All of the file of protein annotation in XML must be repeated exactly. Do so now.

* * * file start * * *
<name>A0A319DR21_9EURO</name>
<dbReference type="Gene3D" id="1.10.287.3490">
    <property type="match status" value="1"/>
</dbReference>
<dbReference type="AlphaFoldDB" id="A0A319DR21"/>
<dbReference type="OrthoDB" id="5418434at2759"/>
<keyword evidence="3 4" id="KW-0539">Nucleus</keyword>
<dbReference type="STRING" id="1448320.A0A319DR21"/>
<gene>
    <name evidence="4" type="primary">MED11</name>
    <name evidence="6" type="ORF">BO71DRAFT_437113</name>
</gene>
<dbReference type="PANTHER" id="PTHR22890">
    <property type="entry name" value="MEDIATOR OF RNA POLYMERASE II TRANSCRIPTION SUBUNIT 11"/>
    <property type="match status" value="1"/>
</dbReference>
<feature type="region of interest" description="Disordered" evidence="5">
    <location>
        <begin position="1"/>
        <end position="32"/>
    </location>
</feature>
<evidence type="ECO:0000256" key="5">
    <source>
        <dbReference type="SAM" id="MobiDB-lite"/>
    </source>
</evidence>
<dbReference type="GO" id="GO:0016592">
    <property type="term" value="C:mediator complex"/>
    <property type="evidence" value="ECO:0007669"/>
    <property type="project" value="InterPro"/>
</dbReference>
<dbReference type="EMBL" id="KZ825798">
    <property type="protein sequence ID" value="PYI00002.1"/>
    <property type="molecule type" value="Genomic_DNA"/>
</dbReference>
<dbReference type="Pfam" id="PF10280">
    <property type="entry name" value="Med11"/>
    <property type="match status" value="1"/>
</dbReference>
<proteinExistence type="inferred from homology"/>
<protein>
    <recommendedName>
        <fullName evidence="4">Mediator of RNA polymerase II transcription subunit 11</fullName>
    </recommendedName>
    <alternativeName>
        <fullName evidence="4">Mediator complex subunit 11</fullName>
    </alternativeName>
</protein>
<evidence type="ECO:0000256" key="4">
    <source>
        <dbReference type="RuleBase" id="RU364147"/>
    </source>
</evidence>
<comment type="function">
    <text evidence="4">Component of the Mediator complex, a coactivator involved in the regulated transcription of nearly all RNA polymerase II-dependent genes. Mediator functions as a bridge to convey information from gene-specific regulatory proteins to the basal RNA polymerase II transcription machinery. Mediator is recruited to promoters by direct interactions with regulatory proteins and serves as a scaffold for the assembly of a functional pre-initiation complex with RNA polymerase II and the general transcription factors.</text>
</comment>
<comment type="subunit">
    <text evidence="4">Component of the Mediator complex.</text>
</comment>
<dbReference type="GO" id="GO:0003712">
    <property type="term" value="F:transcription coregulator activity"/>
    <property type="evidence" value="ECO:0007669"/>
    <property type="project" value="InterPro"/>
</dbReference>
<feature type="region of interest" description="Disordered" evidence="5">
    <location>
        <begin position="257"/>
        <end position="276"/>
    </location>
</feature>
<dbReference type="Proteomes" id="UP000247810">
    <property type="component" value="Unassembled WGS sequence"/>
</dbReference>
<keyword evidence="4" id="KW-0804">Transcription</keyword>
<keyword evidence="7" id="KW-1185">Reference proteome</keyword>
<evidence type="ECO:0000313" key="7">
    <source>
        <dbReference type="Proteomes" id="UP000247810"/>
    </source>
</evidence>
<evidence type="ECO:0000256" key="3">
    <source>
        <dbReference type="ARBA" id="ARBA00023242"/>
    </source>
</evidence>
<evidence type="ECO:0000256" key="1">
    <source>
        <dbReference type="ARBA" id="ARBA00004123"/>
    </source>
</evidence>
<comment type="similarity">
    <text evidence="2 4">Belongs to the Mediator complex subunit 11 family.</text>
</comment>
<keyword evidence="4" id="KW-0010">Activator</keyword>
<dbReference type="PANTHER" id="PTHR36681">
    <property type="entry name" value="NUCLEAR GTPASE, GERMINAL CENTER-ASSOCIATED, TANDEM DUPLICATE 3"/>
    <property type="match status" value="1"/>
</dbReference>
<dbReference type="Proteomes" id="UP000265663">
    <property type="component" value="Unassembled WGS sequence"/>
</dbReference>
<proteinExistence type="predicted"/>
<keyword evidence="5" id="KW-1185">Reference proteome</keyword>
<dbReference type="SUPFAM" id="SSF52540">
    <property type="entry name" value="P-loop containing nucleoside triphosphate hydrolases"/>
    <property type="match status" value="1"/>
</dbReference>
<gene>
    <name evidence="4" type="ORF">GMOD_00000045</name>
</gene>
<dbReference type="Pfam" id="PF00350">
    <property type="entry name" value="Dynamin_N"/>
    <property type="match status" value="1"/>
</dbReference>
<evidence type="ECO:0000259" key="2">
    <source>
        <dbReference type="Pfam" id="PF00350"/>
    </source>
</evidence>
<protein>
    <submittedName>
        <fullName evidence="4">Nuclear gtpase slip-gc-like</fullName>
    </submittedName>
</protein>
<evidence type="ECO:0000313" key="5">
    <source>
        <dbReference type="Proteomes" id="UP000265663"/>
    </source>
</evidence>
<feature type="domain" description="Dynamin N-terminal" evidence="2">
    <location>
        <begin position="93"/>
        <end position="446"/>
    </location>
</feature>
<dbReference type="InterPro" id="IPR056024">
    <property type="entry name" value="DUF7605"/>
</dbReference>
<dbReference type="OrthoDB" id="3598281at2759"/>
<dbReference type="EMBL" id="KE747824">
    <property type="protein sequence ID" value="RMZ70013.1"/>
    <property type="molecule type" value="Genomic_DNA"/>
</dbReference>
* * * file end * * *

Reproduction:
<name>A0A319DR21_9EURO</name>
<dbReference type="Gene3D" id="1.10.287.3490">
    <property type="match status" value="1"/>
</dbReference>
<dbReference type="AlphaFoldDB" id="A0A319DR21"/>
<dbReference type="OrthoDB" id="5418434at2759"/>
<keyword evidence="3 4" id="KW-0539">Nucleus</keyword>
<dbReference type="STRING" id="1448320.A0A319DR21"/>
<gene>
    <name evidence="4" type="primary">MED11</name>
    <name evidence="6" type="ORF">BO71DRAFT_437113</name>
</gene>
<dbReference type="PANTHER" id="PTHR22890">
    <property type="entry name" value="MEDIATOR OF RNA POLYMERASE II TRANSCRIPTION SUBUNIT 11"/>
    <property type="match status" value="1"/>
</dbReference>
<feature type="region of interest" description="Disordered" evidence="5">
    <location>
        <begin position="1"/>
        <end position="32"/>
    </location>
</feature>
<evidence type="ECO:0000256" key="5">
    <source>
        <dbReference type="SAM" id="MobiDB-lite"/>
    </source>
</evidence>
<dbReference type="GO" id="GO:0016592">
    <property type="term" value="C:mediator complex"/>
    <property type="evidence" value="ECO:0007669"/>
    <property type="project" value="InterPro"/>
</dbReference>
<dbReference type="EMBL" id="KZ825798">
    <property type="protein sequence ID" value="PYI00002.1"/>
    <property type="molecule type" value="Genomic_DNA"/>
</dbReference>
<dbReference type="Pfam" id="PF10280">
    <property type="entry name" value="Med11"/>
    <property type="match status" value="1"/>
</dbReference>
<proteinExistence type="inferred from homology"/>
<protein>
    <recommendedName>
        <fullName evidence="4">Mediator of RNA polymerase II transcription subunit 11</fullName>
    </recommendedName>
    <alternativeName>
        <fullName evidence="4">Mediator complex subunit 11</fullName>
    </alternativeName>
</protein>
<evidence type="ECO:0000256" key="4">
    <source>
        <dbReference type="RuleBase" id="RU364147"/>
    </source>
</evidence>
<comment type="function">
    <text evidence="4">Component of the Mediator complex, a coactivator involved in the regulated transcription of nearly all RNA polymerase II-dependent genes. Mediator functions as a bridge to convey information from gene-specific regulatory proteins to the basal RNA polymerase II transcription machinery. Mediator is recruited to promoters by direct interactions with regulatory proteins and serves as a scaffold for the assembly of a functional pre-initiation complex with RNA polymerase II and the general transcription factors.</text>
</comment>
<comment type="subunit">
    <text evidence="4">Component of the Mediator complex.</text>
</comment>
<dbReference type="GO" id="GO:0003712">
    <property type="term" value="F:transcription coregulator activity"/>
    <property type="evidence" value="ECO:0007669"/>
    <property type="project" value="InterPro"/>
</dbReference>
<feature type="region of interest" description="Disordered" evidence="5">
    <location>
        <begin position="257"/>
        <end position="276"/>
    </location>
</feature>
<dbReference type="Proteomes" id="UP000247810">
    <property type="component" value="Unassembled WGS sequence"/>
</dbReference>
<keyword evidence="4" id="KW-0804">Transcription</keyword>
<keyword evidence="7" id="KW-1185">Reference proteome</keyword>
<evidence type="ECO:0000313" key="7">
    <source>
        <dbReference type="Proteomes" id="UP000247810"/>
    </source>
</evidence>
<evidence type="ECO:0000256" key="3">
    <source>
        <dbReference type="ARBA" id="ARBA00023242"/>
    </source>
</evidence>
<evidence type="ECO:0000256" key="1">
    <source>
        <dbReference type="ARBA" id="ARBA00004123"/>
    </source>
</evidence>
<comment type="similarity">
    <text evidence="2 4">Belongs to the Mediator complex subunit 11 family.</text>
</comment>
<keyword evidence="4" id="KW-0010">Activator</keyword>
<dbReference type="PANTHER" id="PTHR36681">
    <property type="entry name" value="NUCLEAR GTPASE, GERMINAL CENTER-ASSOCIATED, TANDEM DUPLICATE 3"/>
    <property type="match status" value="1"/>
</dbReference>
<dbReference type="Proteomes" id="UP000265663">
    <property type="component" value="Unassembled WGS sequence"/>
</dbReference>
<proteinExistence type="predicted"/>
<keyword evidence="5" id="KW-1185">Reference proteome</keyword>
<dbReference type="SUPFAM" id="SSF52540">
    <property type="entry name" value="P-loop containing nucleoside triphosphate hydrolases"/>
    <property type="match status" value="1"/>
</dbReference>
<gene>
    <name evidence="4" type="ORF">GMOD_00000045</name>
</gene>
<dbReference type="Pfam" id="PF00350">
    <property type="entry name" value="Dynamin_N"/>
    <property type="match status" value="1"/>
</dbReference>
<evidence type="ECO:0000259" key="2">
    <source>
        <dbReference type="Pfam" id="PF00350"/>
    </source>
</evidence>
<protein>
    <submittedName>
        <fullName evidence="4">Nuclear gtpase slip-gc-like</fullName>
    </submittedName>
</protein>
<evidence type="ECO:0000313" key="5">
    <source>
        <dbReference type="Proteomes" id="UP000265663"/>
    </source>
</evidence>
<feature type="domain" description="Dynamin N-terminal" evidence="2">
    <location>
        <begin position="93"/>
        <end position="446"/>
    </location>
</feature>
<dbReference type="InterPro" id="IPR056024">
    <property type="entry name" value="DUF7605"/>
</dbReference>
<dbReference type="OrthoDB" id="3598281at2759"/>
<dbReference type="EMBL" id="KE747824">
    <property type="protein sequence ID" value="RMZ70013.1"/>
    <property type="molecule type" value="Genomic_DNA"/>
</dbReference>